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Tara Pate’s Daysie simple syrups offer an organic way to add flavor to your cup of coffee or cocktail

Tara Pate’s Daysie simple syrups offer an organic way to add flavor to your cup of coffee or cocktail
January 2023

Find out how Pate launched the business out of her desire for flavored coffee during the COVID shutdown

Daysie organic simple syrups are available in three flavors: Madagascar vanilla, salted caramel, and coconut almond. 

Any entrepreneur will tell you the best products solve a problem or fill a need. For Tara Pate, the dilemma arose during the COVID lockdown when she couldn’t find ingredients for her favorite indulgence: high-quality coffee with flavored syrup. The result: her company, Daysie. “We were in the process of building a home coffee bar because our favorite local shops had shut their doors. I was getting my coffee from Stumptown, and I called The Daily up and asked them if they could sell me some syrups. Then, I thought, ‘Gosh, why can’t I get this at Whole Foods?’ I looked, and the number-one syrup comes in these big plastic bottles. The ingredients don’t pass Whole Foods’ ingredient integrity standard, so they don’t sell it. That was the tipping point for me.”

Pate’s entrepreneurial instinct sparked to fill the gap. Before moving to Charleston from the San Francisco area, she was executive assistant to the CEO of snack box subscription service NatureBox and went on to become one of the first four employees at electrolyte drink start-up DripDrop.

When Pate’s husband ended his military service and her sister in Florida became pregnant, the couple decided to move closer to family and chose a city they’d lived in twice during his career: Charleston. Pate started over, providing marketing for Butcher & Bee. She’d been on the job two weeks, when COVID closed businesses.

In her downtime, Pate wrote a 20-page business plan for simple syrups made with natural, organic ingredients and no preservatives and asked Butcher & Bee owners Michael and Melody Shemtov whether the syrups could be under the umbrella of their coffee shop, The Daily. “They called me the next day and said, ‘This is genius, it’s way bigger than a single coffee shop.’ They were the catalyst, and they said they’d support me and even wrote me a $5,000 check,” Pate says, adding, “I never cashed it. I framed it as a token of somebody who believed in me.”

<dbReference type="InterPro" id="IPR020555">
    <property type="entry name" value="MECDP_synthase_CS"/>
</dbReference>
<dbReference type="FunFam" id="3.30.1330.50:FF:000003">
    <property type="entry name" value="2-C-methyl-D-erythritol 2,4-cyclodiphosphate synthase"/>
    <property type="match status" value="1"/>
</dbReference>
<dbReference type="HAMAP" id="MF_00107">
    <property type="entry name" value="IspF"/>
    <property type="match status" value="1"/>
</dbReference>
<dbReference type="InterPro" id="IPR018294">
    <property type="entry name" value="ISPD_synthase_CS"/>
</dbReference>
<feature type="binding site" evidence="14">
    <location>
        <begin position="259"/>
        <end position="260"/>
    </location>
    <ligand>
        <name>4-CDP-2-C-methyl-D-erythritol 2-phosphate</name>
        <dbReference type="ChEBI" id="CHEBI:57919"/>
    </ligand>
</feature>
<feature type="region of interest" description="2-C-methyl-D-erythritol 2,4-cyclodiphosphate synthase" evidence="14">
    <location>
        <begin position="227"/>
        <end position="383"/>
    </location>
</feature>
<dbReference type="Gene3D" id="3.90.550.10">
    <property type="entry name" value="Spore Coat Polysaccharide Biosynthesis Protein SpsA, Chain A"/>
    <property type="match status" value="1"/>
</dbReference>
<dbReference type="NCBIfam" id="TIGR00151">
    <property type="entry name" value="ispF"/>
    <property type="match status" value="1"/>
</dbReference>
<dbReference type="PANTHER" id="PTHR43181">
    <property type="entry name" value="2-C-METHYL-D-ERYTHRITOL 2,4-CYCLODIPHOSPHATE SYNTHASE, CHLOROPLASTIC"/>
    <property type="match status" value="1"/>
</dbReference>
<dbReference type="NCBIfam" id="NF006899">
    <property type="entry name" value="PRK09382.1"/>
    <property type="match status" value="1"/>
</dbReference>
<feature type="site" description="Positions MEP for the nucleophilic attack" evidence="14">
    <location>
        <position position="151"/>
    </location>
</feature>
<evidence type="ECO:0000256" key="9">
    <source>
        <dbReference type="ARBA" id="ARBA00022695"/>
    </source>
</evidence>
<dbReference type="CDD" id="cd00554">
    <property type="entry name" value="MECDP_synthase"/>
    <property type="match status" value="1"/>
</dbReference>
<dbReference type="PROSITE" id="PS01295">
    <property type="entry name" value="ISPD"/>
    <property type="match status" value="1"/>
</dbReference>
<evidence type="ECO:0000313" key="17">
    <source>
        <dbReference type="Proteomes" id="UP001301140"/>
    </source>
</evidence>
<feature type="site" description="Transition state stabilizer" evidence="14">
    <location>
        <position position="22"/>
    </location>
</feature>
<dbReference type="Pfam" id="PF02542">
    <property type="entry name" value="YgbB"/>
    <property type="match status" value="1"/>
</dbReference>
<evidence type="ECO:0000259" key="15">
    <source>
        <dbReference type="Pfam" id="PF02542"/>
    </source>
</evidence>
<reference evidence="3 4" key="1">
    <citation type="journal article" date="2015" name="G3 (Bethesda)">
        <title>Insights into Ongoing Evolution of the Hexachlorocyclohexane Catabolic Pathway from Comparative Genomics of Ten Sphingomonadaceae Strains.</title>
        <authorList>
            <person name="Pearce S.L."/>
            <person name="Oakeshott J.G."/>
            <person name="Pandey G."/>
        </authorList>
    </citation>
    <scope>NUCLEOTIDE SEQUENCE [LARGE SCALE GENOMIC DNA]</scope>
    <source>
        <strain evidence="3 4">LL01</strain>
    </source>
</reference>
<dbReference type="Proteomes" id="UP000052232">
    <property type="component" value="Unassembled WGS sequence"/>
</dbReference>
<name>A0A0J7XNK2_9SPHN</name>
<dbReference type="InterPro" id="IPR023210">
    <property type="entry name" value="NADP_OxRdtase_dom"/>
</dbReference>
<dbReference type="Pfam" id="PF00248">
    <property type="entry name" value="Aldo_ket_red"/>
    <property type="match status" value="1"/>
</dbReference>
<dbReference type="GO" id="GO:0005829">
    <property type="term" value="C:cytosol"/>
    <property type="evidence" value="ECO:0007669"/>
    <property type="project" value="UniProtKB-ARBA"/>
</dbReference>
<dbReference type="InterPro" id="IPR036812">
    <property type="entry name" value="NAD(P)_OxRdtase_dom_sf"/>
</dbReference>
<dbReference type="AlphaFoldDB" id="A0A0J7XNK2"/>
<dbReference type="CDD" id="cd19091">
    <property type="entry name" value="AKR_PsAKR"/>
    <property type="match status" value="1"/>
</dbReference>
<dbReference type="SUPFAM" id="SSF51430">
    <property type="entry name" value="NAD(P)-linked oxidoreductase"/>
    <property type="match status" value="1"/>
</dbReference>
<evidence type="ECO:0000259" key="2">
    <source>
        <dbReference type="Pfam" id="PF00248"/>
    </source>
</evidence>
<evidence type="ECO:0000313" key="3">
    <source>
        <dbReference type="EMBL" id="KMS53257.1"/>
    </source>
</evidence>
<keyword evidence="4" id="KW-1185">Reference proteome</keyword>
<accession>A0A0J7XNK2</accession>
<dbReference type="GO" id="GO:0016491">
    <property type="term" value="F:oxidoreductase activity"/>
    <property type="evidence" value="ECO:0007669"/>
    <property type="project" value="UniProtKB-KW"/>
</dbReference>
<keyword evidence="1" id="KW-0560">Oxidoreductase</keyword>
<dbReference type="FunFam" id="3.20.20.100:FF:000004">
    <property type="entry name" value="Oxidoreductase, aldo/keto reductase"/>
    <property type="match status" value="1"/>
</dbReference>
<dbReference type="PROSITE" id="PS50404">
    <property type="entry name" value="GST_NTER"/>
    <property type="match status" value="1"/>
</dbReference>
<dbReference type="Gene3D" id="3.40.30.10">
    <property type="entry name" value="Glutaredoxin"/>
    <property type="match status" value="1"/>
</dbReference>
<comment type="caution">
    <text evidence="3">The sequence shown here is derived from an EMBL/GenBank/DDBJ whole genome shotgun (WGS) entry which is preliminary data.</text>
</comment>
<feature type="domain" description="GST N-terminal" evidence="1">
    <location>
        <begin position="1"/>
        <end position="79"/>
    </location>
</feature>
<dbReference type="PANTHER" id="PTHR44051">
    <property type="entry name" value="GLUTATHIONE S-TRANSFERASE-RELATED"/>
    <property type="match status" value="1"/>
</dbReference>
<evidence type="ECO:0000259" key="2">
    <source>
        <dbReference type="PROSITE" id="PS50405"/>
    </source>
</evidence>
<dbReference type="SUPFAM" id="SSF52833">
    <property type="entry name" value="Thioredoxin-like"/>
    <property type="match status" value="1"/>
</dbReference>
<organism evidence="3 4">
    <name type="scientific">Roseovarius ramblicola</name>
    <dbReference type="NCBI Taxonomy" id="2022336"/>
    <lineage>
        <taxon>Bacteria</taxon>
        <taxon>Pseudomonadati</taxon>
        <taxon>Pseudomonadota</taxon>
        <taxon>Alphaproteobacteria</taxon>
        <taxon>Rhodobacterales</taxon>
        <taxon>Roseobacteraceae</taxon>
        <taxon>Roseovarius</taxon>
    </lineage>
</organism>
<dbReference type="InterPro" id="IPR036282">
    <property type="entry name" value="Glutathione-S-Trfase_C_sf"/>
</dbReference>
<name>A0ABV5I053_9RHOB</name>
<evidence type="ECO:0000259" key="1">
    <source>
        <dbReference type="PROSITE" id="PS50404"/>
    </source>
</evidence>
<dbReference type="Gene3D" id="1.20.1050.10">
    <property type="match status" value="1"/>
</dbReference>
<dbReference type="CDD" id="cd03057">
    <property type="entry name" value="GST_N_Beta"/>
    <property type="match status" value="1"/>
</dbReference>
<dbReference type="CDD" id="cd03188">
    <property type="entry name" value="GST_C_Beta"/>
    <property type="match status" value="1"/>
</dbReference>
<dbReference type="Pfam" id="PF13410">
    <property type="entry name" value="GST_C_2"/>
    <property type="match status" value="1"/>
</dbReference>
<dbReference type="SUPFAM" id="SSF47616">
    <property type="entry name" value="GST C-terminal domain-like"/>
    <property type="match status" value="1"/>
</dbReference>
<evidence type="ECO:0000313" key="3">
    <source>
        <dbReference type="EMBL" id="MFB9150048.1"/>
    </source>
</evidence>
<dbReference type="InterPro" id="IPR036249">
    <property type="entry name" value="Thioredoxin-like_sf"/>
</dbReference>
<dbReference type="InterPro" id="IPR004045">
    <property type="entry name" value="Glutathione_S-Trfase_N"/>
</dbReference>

Tara Pate created the Monkey Business, featuring her Daysie coconut almond syrup, for The Dewberry hotel.

Pate hired a beverage formulator and sought USDA Certified Organic approval, a process aided by her contacts with DripDrop. Development wasn’t always easy. “I would be lying if I didn’t say it was the scariest thing I have ever done,” Pate says. “We spent our savings; I sold all of my Lily Pulitzer dresses and Tory Burch shoes online. For two years, I didn’t have a social life, but people weren’t going out with friends during the pandemic anyway, so all I did was work on this.”

Today, Daysie sells Madagascar vanilla, salted caramel, and coconut almond flavors online and in a dozen local markets. A Spicy Coconut Milk Margarita, made using Pate’s Madagascar vanilla syrup and locally based Red Clay Spicy Margarita Salt, can be found on the menu at The Dewberry hotel.

This year, she’s planning to introduce a pumpkin spice syrup and hopes to expand into national retailers, including Whole Foods, bringing the grocer a syrup whose label meets its ingredient integrity standard and filling that consumer need she discovered during the pandemic.

Listen Up: Check out the companion Hidden F&B podcast with Tara Pate.


  • 2.1 percent: Amount of post-tax profit Pate invests in women, including funding attendance at local conference FAB
  • $150,000: How much she invested to start Daysie
  • 15,000: Number of bottles of Daysie syrups produced in 2022